Owner Erik Skaug, Stolaroff’s husband, told me that they plan on doing afternoon tea once a month and might introduce themes, like a spooky Halloween tea in October. Follow @vimsantacruz on Instagram for updates on its next event. Make reservations at vimsantacruz.com.
Now six months on from the Russian invasion, war continues in Ukraine. The news cycle and the public’s attention might have moved on to other stories, but for a group of Ukrainians living locally, the war is their everyday reality. You may remember how, last March, they threw a Ukrainian cultural festival in Felton to raise funds their friends, family and countrymen abroad. Now the festival has returned — and it promises to be even bigger and more festive than the first.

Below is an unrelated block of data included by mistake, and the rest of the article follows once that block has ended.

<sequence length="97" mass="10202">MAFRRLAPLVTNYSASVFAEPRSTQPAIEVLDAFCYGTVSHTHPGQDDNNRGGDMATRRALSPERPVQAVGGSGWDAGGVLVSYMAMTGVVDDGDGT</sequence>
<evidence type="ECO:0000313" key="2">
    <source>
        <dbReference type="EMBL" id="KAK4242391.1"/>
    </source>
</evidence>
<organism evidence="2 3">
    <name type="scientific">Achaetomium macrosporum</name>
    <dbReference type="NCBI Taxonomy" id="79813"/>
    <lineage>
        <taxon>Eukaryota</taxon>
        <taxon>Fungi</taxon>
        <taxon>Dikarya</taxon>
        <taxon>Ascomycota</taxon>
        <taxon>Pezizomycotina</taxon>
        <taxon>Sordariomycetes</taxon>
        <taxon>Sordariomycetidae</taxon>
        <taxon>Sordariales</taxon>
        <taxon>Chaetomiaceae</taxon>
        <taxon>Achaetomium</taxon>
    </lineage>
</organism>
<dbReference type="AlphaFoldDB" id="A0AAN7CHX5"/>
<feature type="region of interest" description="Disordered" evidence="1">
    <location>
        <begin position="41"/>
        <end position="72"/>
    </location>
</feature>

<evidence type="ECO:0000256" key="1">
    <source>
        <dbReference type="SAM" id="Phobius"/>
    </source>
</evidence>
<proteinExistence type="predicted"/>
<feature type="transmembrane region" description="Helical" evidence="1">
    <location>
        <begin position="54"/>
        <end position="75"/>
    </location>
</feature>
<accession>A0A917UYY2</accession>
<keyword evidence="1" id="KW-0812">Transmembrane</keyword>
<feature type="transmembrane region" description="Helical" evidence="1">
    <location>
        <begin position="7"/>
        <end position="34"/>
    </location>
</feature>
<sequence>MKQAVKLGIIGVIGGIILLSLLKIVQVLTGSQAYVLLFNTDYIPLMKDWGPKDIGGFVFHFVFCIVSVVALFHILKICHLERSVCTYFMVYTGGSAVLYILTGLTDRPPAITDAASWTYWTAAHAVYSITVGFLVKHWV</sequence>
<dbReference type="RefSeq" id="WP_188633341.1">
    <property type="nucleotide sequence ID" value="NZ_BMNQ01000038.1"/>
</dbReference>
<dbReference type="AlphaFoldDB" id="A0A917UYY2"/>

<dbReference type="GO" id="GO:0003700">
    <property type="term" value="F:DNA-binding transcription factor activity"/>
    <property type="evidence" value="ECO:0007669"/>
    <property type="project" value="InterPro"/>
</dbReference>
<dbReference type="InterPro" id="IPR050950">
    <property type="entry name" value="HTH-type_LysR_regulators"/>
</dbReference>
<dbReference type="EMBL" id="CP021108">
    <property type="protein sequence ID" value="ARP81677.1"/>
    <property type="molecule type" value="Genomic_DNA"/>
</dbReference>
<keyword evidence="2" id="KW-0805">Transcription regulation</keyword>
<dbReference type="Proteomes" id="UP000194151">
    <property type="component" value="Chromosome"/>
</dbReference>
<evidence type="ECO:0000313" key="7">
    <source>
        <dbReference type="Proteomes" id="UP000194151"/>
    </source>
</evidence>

Come to Hallcrest Vineyards in Felton this Sunday from noon to 5 p.m. to immerse yourself in Ukrainian culture through traditional folk dancing, live music and Ukrainian food from Pierogi Peddler and Chicken Foot. There will be several Ukrainian artisans offering handmade vinoks, Slavic clothing, accessories and merchandise, as well as an art museum and motanka doll workshop. Enjoy live painting by local artist Aaron Adamski, write a letter of support to the Ukrainian people and bring a T-shirt to tie-dye blue and yellow — the colors of the Ukrainian flag.
This event is free, but donations are encouraged. All proceeds will benefit the Ukrainian American Coordinating Council, which provides refugee support, territorial defense and other aid directly to Ukraine. Get more info here.